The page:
Some of favorite Celtic bands, in addition to those already mentioned are: The Bothy Band, Planxty, The Battlefield Band, Capercaillie, and The Pogues. I love listening to The Thistle and the Shamrock on MPR.

    Liked by 3 people

  10. Not all the traditional music of the British Isles is Celtic. John Roberts and Tony Barrand, who were relocated in the US and one or both working at Hampshire College, I think, were great performers of traditional British folk songs. Here’s an example:

    Liked by 5 people

    1. I made the mistake of inviting husband to a concert at the Cedar with Martin Carthy and Dave Swarbrick. He hated it even more than the Irish music I had exposed him to. What can I say? He’s just not into much of the music I love. There’s some overlap in our musical taste, but he just doesn’t see the charm of this.

      Liked by 2 people

      1. I would have enjoyed Martin Carthy but I will confess there have been a couple of concerts I went to for Robin’s sake, about which I was unenthusiastic. I tried not to show it too much…

        Liked by 1 person

  11. Ten days in Ireland in 1984 with poet Robert Bly reading William Butler Yeats poems and storyteller Gioia Timpanelli teeing Dairmud & Grania stories with evenings in bars with locals playing faster and faster…then at home I had surgery and used the Cheiftains for my painkiller…sweet memories.

    Liked by 4 people

        1. I have a recorder, but really can’t play it. I would like to learn one or two very simple melodies. This song seems like it wouldn’t be terribly difficult, but I don’t know how to find the notes.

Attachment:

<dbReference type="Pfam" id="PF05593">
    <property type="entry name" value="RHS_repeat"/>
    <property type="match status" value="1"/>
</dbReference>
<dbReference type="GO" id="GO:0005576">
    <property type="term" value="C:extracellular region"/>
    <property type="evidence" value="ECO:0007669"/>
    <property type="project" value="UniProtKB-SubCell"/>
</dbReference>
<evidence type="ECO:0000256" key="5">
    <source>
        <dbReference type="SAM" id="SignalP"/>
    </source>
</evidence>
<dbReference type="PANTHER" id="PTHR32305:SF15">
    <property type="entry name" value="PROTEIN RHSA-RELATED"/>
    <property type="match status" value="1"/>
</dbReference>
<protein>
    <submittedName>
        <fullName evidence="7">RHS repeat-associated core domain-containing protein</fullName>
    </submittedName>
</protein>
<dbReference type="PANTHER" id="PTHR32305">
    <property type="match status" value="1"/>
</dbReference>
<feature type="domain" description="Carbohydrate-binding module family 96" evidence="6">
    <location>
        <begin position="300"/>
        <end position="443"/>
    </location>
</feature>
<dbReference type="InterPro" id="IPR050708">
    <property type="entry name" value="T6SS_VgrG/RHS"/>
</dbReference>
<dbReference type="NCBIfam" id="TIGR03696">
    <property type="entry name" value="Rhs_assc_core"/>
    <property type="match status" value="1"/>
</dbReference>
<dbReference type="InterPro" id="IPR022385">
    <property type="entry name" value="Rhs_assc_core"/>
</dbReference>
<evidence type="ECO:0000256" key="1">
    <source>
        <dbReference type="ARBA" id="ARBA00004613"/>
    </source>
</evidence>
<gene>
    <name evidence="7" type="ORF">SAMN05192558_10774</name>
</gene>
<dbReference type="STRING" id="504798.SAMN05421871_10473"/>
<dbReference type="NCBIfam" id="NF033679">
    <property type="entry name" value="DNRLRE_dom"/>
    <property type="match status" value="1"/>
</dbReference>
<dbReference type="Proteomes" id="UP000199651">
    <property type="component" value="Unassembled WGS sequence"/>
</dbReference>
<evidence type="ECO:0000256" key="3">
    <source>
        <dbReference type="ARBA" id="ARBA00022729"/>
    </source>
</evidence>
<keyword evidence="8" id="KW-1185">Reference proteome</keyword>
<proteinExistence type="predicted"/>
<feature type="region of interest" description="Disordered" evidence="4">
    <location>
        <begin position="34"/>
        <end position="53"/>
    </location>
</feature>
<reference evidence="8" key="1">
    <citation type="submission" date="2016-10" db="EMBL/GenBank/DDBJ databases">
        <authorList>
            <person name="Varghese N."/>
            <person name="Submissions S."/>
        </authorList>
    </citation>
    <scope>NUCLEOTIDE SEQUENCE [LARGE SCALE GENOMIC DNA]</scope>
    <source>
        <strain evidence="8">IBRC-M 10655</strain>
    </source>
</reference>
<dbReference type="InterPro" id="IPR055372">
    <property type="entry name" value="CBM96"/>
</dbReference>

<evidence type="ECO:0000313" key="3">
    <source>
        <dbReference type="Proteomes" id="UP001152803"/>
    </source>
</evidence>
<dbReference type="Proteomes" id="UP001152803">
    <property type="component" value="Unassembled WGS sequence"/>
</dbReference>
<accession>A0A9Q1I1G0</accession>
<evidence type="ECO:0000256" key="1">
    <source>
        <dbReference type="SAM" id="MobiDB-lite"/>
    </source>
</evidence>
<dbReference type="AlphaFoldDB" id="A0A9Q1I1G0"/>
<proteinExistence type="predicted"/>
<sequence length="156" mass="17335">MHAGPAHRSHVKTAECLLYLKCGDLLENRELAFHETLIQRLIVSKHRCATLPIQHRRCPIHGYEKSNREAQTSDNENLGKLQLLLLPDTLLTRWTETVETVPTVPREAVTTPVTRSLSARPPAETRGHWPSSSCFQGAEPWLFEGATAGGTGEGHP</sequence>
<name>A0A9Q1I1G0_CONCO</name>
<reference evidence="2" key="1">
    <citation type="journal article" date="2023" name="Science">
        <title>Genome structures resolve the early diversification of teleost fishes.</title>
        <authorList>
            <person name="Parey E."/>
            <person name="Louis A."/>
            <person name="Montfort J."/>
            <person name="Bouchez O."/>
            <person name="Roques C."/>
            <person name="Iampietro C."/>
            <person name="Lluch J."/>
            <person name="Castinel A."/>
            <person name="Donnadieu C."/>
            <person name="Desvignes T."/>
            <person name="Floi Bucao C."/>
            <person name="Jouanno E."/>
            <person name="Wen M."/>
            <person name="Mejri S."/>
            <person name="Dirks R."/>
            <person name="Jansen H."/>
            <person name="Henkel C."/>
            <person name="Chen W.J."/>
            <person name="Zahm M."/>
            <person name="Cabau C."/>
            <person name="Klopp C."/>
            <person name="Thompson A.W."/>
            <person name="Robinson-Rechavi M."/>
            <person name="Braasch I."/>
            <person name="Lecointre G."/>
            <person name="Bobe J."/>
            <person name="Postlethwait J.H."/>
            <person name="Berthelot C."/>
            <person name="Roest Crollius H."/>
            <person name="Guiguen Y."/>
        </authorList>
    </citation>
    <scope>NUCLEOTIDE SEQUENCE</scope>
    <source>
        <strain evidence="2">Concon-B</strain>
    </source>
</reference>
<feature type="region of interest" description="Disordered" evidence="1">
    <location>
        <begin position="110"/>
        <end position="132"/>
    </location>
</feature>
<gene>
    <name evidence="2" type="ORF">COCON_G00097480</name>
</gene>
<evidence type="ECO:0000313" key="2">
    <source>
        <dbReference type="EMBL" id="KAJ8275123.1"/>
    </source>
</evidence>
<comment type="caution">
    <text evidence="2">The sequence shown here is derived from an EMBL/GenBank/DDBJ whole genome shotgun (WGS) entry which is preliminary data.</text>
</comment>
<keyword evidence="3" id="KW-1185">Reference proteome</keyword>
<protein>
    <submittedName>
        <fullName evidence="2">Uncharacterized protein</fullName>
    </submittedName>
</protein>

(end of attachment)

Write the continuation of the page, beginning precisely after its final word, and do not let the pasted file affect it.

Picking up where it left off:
12. I just want to give a shout out to the Celtic Junction Arts Center in St. Paul. They host all kinds of activities, including dance and music lessons, plus assorted concerts with visiting and/or local musicians. It’s a great medium sized venue that does a lot to nurture Celtic culture in the Twin Cities.

    I also want to mention that we have some very fine Irish musicians that live here and play in several groups, and are active in all sorts of endeavors. Celtic culture is very much alive here.

    Liked by 2 people

  13. I was sorry to miss the discussion and Irish music yesterday busy day I know I’ve told my story about being in New Orleans by myself and going to an Irish bar and being told it was a $20 cover charge and I said who is playing there aren’t many people I’d be a $20 cover charge for they should tell me make them and I should but he’s one of them and I got to sit about 20 feet from Tommy make them and enjoy them for the evening
    The Clancy brothers and Tommy make them are the old hard course that I enjoy

    Liked by 1 person

  14. I got to see the chieftains play I’m thinking it was at the Orpheum of the state downtown Minneapolis and it happened that they were playing on my birthday and I found out that they were coming early enough that I was able to order tickets and get really good seats about 10th row center which is where I like to be the music was glorious and they were in perfect form

    As for the pipes I’m very partial to the helium pipes which are similar to the bagpipes but instead of blowing to fill the bags you have an air bellows under your arm that you pump to play the pipes and when I was in Ireland I wasn’t aware of what I was watching for a while and was surprised that I thought I could hear the pipes playing without the guy blowing into fill the bag and it took me a while and a couple of pints to realize the player was actually playing without blowing into it

    They’re a little bit expensive or I would have a set I hope to have a set to learn on
    it’s an item on my bucket list

    Liked by 2 people